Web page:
An outsider may think it somewhat callous or insensitive for an insurance company’s solicitor to comment in this manner about people’s livelihoods. But perhaps it is a timely reminder of the approach that some insurance companies take to what they clearly perceive as a blood battle between the insurance companies and those brazen enough to demand their claim be paid.

-------------------------------------------------------------

*Andrew Hooker practices as a specialist insurance lawyer in Albany on Auckland's North Shore. He is also director of Claims Information Specialists Ltd, an insurance information website.

We welcome your help to improve our coverage of this issue. Any examples or experiences to relate? Any links to other news, data or research to shed more light on this? Any insight or views on what might happen next or what should happen next? Any errors to correct?

We welcome your comments below. If you are not already registered, please register to comment in the box on the right or click on the "'Register" link at the bottom of the comments.

Remember we welcome robust, respectful and insightful debate. We don't welcome abusive or defamatory comments and will de-register those repeatedly making such comments. Our current Comment policy is here.

11 Comments

Why not have one simple piece

Why not have one simple piece of consumer protection legislation - if insurance companies have not paid a claim to its full entitlement after 12 months, interest accrues at the cash rate plus 10%. 
 
That'd speed'em up!

Chris_J !!!

Chris_J !!!

Andrew, Bernard, May we have

Andrew, Bernard,
May we have ratings of insurance companies on the bases of behaviour in Christchurch pay-outs? That will put us in bit more power against them....

Any chance you could name and

Any chance you could name and shame these companies you mention     ,,,,Thanks,, want to know if its time to change

Three letters.  Very similar

Three letters.  Very similar to an American insurer who needed a bailout.
 
"Ain't nothing going to slow you down!"  ... yeah right!

I agree with "Chris J"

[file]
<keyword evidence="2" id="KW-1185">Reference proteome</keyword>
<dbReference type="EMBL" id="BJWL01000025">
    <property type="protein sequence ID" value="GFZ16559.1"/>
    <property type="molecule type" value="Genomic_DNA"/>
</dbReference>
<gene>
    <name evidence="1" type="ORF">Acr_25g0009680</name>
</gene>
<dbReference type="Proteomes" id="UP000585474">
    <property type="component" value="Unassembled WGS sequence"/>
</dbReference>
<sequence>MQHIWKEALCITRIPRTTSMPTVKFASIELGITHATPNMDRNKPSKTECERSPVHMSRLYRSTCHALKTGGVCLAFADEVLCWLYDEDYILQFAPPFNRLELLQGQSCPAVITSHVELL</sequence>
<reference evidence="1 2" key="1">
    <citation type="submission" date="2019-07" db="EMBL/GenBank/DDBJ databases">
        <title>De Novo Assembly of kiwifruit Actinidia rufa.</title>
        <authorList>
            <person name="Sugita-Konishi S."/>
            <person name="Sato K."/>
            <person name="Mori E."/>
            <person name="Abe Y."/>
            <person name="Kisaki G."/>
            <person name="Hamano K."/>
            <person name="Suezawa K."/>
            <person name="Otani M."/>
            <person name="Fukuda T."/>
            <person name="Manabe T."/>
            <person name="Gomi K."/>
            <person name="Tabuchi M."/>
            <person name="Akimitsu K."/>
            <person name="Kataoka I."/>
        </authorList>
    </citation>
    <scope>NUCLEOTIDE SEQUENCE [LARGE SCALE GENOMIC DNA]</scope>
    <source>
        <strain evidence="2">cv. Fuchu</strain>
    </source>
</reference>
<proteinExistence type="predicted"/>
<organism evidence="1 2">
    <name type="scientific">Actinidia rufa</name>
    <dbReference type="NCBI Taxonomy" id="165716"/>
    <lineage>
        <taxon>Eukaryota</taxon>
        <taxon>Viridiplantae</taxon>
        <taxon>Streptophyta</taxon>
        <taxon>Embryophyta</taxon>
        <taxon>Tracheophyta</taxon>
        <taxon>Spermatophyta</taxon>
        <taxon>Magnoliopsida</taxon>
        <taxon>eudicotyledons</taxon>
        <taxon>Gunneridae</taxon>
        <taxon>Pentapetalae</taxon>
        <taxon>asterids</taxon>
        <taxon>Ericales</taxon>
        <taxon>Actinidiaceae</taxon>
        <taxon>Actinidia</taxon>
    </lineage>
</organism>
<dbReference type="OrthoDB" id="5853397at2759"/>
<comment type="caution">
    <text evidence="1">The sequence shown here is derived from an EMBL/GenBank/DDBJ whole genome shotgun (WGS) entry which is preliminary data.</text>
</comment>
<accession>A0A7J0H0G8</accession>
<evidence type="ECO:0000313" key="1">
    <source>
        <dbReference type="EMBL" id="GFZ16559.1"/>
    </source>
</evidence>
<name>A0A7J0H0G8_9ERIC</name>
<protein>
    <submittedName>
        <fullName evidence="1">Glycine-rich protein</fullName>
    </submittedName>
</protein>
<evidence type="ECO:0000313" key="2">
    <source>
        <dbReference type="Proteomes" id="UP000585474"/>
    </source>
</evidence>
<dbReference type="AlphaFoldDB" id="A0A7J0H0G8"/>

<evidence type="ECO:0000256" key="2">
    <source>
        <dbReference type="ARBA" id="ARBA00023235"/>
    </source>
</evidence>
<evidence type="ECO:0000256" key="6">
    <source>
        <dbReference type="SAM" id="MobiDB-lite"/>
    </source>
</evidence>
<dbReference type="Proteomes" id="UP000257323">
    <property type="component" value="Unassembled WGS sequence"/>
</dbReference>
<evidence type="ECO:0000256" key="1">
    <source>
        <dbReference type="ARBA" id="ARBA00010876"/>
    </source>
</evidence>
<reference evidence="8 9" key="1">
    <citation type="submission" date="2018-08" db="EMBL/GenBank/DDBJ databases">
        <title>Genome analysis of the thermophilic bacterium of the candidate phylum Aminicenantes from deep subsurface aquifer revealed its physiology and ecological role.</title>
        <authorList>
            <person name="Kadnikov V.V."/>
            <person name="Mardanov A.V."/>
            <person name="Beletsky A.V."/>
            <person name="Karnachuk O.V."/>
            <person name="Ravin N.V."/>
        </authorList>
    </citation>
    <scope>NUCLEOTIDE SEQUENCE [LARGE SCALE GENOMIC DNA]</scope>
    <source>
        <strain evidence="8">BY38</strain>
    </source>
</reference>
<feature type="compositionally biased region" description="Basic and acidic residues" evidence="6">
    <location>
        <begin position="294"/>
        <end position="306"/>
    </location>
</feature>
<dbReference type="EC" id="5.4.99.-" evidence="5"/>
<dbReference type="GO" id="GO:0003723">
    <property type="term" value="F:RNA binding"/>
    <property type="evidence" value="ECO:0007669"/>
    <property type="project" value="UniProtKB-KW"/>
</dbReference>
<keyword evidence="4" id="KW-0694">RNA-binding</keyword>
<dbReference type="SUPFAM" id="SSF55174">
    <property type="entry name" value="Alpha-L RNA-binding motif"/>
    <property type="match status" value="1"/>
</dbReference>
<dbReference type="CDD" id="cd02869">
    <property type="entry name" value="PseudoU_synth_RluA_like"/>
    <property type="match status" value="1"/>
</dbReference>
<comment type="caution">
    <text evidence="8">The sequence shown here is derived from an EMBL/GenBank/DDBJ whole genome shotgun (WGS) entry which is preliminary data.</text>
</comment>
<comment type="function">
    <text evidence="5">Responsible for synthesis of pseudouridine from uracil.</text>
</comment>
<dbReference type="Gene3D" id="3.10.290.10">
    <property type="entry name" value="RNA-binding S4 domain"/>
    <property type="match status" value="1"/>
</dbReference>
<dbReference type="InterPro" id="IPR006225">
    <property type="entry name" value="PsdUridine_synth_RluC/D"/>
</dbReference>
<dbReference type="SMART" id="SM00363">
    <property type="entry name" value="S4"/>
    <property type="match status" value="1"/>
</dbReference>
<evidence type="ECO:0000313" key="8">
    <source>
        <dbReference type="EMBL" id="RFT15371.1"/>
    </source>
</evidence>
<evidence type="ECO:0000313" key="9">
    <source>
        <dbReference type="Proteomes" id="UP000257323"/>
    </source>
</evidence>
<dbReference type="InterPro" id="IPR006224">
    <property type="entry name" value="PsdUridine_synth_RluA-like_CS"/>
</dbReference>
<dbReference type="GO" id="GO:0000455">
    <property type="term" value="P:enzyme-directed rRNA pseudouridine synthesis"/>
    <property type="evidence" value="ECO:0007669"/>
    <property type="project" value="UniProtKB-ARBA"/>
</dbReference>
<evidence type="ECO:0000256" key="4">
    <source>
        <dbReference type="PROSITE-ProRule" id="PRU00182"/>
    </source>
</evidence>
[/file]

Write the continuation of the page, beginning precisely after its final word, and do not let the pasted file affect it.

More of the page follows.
I agree with "Chris J" regarding the need for penalty payments from insurers after a year of non payment.  I found this article very interesting as it is clearly describes what my husband and I are going through with our insurer - IAG/State.  Our house is on the hill and in the $1.5m range, so it comes as no surprise why 'delays' are occuring.  It is uninhabitable and I get infuriated every time I hear IAG's spokesman, Dean McGregor say that people with uninhabitable homes are getting priority.  IAG/State appear to be using delaying tactics by their use of their own consultants/engineers.  One engineer recommended that our land required a serious geotechnical report before any house could be rebuilt on it.  To date, I have emailed IAG/Stage ten (yes 10) times asking when this comprehensive geotech report will take place ... no answers.  We attempted getting our own independent report and were told by 3 major engineering companies here in ChCh that they were not taking on any new independent work as they were fully booked by insurance companies.  There are thousands of us in the same boat - being deliberately delayed in this manner.  Until the term "bad faith" is defined clearly in insurance law here in NZ, insurers will keep getting away with this poor behaviour.   Penalty payments for late settlement of claims is a great idea as nothing else will entice IAG/State to 'do the right thing' and simply get on with our rebuild.